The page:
We retire to the Benson hunting lodge for the evening. It’s a buffalo ranch next to the Beaver Lake reserve, and it is incredible peaceful and serene. In the early morning you wake to the soft snorting of the buffalo and the deer jump golden in the slanting light from their nighttime safety slip among the herd. And we pack up to drive around to some of the SAGD and pipelines in the area. Everything seems mild after the tar sands pits – but you don’t have to look long at the miles of gleaming silver pipelines running six-abreast to understand why the caribou went away. On the side of a massive upgrader a huge sign, one presumes about worker safety, reads “Stop and think!!!” Yes, perhaps we should.

But in the evening we are back at the Beaver Lake cultural grounds for the Pow Wow. And it is a hell of a show. It is the plains First Nations at their very finest, at their most joyful and their most proud and it is a truly amazing thing to behold. It is one of those moments when I feel most blessed in my vocation. When we first arrive there are cameras and journalists everywhere, Chief Lameman and the Pow Wow marshals emerge from the tent where they have just completed a pipe ceremony – to respond to the reports and the mics in their faces. And they are soft-spoken, thoughtful – and determined as hell.

We walk into the Grand Entry, following Chief Lameman and his Council, Germaine Anderson, Jerry Gladue, and Hank Gladue. As we stand in the center of the ring and hundreds of swirling dancers in traditional gear move around us – it’s enough to make a scrawny white guy a bit nervous. And it is so, so cool. I think the pasty Brits from Manchesters’ eyes are going to fall out of their heads. No one is prepared for the precision and power of the spectacle, or the strength and power of Cree drumming and singing. Your body just moves to it. We are honoured by Chief and Council with blankets and as we try to slip quietly to the sidelines we’re instructed – “No, no – you have to dance one round with your blankets.” I laugh, thinking they’re having me off (as the Brits would say). And the photographer for the Journal says “I think he’s serious.” And I think the photographer just sees a good opportunity for some funny shots of lawyers trying to dance. So after one dance I try to slip away again – only to be told by a grinning Kookum – “No, no, once you start you have to dance until it’s over.” So someone is having me off – but who am I to complain? The beat rides your blood. Some of the children have recognized Colin from pictures around the Band office – and they gather around him – teaching him their styles.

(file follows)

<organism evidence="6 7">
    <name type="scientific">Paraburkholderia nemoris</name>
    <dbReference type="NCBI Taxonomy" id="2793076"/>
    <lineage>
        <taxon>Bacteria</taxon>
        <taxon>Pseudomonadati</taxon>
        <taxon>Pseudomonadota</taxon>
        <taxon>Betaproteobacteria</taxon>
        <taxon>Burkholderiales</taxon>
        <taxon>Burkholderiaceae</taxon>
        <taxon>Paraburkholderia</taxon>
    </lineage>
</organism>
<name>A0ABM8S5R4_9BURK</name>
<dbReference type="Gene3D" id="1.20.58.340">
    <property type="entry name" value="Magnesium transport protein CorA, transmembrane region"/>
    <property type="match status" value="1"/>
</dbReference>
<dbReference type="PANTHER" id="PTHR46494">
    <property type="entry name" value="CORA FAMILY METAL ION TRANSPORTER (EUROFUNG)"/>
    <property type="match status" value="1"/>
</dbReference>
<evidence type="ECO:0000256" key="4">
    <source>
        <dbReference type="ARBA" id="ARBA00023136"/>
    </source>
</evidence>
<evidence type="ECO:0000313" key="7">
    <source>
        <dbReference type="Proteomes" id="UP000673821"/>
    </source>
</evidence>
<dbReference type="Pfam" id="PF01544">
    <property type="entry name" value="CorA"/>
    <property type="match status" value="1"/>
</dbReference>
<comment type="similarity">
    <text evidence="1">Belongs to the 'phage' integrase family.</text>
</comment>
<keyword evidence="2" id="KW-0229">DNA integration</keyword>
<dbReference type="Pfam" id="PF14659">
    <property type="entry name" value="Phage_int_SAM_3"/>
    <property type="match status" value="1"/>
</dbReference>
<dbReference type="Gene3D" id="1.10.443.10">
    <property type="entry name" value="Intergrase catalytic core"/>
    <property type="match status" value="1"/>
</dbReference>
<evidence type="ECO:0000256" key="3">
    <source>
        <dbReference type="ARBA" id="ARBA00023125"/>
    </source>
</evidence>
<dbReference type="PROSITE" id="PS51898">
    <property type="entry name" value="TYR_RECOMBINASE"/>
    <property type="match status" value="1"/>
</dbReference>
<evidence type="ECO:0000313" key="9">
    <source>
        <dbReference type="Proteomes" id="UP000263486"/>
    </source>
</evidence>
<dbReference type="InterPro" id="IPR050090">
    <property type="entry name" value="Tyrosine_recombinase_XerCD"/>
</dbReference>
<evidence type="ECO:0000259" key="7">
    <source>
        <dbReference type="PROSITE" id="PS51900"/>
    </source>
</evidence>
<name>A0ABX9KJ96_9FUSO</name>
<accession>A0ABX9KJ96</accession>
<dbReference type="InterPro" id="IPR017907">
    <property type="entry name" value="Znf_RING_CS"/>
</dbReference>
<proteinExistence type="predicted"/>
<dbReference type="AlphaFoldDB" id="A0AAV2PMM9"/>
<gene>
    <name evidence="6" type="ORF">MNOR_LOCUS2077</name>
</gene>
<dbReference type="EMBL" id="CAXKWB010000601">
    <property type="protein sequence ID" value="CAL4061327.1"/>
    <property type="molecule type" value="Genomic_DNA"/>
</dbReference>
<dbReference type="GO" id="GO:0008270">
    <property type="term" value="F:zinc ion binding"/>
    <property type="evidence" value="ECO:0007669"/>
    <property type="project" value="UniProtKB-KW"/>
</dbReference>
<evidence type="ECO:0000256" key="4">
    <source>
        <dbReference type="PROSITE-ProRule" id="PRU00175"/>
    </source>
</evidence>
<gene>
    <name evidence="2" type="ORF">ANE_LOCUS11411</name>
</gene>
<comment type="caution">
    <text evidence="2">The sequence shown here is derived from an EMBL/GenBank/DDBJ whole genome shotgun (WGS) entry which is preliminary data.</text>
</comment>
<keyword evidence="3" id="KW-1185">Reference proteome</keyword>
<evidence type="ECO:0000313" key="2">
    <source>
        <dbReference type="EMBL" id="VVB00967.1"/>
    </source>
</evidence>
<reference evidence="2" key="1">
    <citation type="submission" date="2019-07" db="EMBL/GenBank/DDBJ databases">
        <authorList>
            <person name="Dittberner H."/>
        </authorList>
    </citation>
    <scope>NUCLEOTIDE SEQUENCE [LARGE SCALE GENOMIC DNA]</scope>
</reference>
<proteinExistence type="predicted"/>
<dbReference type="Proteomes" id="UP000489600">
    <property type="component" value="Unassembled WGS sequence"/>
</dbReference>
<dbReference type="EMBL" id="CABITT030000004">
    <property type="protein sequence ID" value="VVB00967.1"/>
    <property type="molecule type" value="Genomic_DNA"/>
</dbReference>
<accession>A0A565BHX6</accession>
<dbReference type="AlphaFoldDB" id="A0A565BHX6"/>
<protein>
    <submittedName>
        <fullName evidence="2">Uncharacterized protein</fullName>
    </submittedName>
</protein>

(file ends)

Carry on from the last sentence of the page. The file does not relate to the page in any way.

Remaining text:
The next day it’s back to the Pow Wow and a breakfast of Bannock burgers and Indian tacos. We aim for the less-professional looking stands, hoping for the perfect home-made bison burger. On the way I’m asked by Colin if there’s any sort of “shamanistic” tradition amongst the Cree and I grin – knowing what lies ahead in the next few days. As we walk in, a local healer is standing, chatting with my colleagues.

Throughout the day the announcers at the Pow Wow are welcoming the visitors from over the big pond – and cracking wise about words like “Blimey” (apparently from “God Blind Me!”). That afternoon Colin goes up to give away some presents from the Cooperative – and the announcer invites folks up from outside Treaty 6 and Colin is surrounded by children – the perfect pale slim summer Santa. And Colin and Paul present a check for $100,000 Canadian to Chief Lameman and a director from RAVEN – to help protect the lands, to help constraint the tar sands in their seemingly insurmountable march. Chief Al says – “without the land we have nothing, we must protect it.” My boss, big Jack Woodward, standing tall in his misshapen cowboy hat takes the mic, and sets the crowd on fire. He gives them a new copy of an old treaty – says that promises must be kept. And the shouts and war cries fill the Pow Wow ring, and my heart. And I think “Hi, hi. It is an honour to serve the People.”